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Powering sensors by alternative energy means that you are not only saving energy from the grid, but you can place your sensors in remote locations. This applies easily to field situations where there is no grid power available, but also to the backside of an airfield, on a pole in the middle of a parking lot where you would have an expensive trenching and repaving job to provide power.   Many times we must combine one or more energy sources to meet the needs of the device.

The heart of most systems will be a battery.  If we need only a short term solution, a battery alone may handle the the sensor's need for a few hours to a few days.  We are constantly evaluating the latest battery chemistry to insure we are minimizing weight and size while maximizing the amount of available power.  In a multi-resource system where the device may have various dependencies on the environment, such as wind velocity, sun exposure or water flow, the battery can act as a buffer and storage device for lulls in energy production.  Using solar as an example, a battery would supply energy through the night until the photovoltaic is producing again.

Fuel cells have been in the news and talked about for the past several years.  Current fuel cell technology is limited by capacity and fuel availability.  Fortunately, while fuel cell technology continues to develop, sensor technology does as well.  Today's sensors and wireless radios are becoming much more energy efficient.  We have been successful running cameras for over two weeks with a fuel cell that runs on a methanol and water mixture.  At just 25 watts we are able to match a day/night camera and a wireless radio to fully function with that particular fuel cell.

Photovoltaic, or the more common term, solar cells, are the most popular in areas where we have several hours of sun.  This is a wonderful source of energy if you have access to the sun, high latitudes or under a jungle canopy make things difficult.  Glass or durable stainless steel backed panels are ideal for stationary or mobile based units.  A solar array, complete with tower for sensors, can be mounted on a trailer and positioned where needed.  Advancements in fold up technology are making man packable solutions very viable.  In most cases a solar solution will require a battery bank to insure operation through the evening hours and cloudy days.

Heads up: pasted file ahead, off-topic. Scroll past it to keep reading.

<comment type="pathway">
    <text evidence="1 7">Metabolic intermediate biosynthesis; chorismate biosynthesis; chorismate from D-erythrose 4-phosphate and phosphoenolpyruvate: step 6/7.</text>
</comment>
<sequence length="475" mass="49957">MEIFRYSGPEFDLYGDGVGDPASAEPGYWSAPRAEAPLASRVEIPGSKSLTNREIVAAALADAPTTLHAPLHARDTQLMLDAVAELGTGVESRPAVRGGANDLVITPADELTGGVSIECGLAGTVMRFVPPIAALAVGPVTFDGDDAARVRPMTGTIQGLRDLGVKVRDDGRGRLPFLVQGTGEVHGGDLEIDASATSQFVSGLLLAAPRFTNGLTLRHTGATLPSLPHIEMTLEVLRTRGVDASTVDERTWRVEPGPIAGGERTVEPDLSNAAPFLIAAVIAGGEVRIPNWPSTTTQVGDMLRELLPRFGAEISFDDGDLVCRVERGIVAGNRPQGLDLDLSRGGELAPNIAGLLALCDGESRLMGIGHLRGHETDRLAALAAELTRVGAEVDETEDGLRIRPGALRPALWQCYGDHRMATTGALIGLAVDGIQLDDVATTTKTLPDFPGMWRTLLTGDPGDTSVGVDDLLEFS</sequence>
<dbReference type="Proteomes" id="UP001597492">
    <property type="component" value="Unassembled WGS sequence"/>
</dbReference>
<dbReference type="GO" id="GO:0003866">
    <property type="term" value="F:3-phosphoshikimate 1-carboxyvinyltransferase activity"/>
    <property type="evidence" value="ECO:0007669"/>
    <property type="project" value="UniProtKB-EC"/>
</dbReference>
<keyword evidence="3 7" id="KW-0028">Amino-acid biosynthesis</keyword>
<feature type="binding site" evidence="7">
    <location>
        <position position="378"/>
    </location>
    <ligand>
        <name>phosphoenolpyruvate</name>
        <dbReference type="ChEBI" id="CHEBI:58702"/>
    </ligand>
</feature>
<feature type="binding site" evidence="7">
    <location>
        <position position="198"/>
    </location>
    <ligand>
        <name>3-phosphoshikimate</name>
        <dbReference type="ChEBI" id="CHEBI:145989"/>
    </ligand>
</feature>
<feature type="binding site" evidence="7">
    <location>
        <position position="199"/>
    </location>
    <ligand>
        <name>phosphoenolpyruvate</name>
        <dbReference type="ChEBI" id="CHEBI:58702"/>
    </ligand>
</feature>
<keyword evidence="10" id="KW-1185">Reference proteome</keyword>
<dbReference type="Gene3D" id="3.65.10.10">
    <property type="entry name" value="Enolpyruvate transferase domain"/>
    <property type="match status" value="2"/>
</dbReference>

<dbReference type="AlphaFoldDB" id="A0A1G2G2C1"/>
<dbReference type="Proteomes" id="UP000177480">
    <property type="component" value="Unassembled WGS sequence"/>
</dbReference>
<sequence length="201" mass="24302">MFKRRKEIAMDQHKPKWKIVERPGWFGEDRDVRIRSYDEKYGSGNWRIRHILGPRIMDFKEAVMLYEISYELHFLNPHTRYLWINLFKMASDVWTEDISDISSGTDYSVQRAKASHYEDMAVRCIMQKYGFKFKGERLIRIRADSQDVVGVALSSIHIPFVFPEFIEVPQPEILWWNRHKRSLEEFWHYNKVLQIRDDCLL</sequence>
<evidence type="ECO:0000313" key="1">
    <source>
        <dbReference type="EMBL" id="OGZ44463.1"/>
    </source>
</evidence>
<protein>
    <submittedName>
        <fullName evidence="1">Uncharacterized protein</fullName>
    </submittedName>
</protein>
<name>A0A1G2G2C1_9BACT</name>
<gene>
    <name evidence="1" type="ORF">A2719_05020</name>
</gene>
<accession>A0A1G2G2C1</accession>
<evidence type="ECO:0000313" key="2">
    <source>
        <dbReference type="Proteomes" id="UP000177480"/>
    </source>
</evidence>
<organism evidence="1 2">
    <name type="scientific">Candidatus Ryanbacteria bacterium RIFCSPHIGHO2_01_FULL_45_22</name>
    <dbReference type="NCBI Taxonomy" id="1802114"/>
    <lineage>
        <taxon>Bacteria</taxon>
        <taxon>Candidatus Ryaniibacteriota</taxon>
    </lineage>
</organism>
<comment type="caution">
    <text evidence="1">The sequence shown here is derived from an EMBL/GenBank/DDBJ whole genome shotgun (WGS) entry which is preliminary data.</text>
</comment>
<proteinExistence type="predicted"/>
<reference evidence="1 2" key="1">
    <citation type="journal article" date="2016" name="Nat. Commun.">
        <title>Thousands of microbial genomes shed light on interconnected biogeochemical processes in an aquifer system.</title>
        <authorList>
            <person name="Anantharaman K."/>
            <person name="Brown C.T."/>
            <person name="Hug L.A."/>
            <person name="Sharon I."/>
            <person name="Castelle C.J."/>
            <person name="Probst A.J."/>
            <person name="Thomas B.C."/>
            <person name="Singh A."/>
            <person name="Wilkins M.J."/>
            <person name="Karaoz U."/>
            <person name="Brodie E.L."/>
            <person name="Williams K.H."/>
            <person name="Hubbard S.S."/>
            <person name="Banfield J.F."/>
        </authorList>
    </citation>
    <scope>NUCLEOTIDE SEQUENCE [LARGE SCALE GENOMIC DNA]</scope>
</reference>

Wind and water depend on the flow of the medium to produce energy.  This is an excellent source of energy if the wind or water are there constantly.  Rivers and streams can provide a reliable source while wind will depend more on the geography and location.  Mountain tops and passes may only have good winds a few months of the year.  Weather fronts can calm winds or enhance them.  A local environment can cause "dirty" or turbulent air that is less effective on wind turbines.  Buildings, trees, shrubs, and hills are a few of the things that can impact the laminar flow of the air.  It is not always as simple as just erecting a system and walking away.

Alternative energy is an important consideration in designing and implementing a surveillance system.  It's important to address the strong and weak points of different options.  Fourwinds is a proven expert in the applications of alternative energy.  We will evaluate your mission, location and environment, and we'll develop a solution that will ensure the best operation of your sensors.

Photovoltaic Power Plants
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Fuel Cell Technology
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Wind Power
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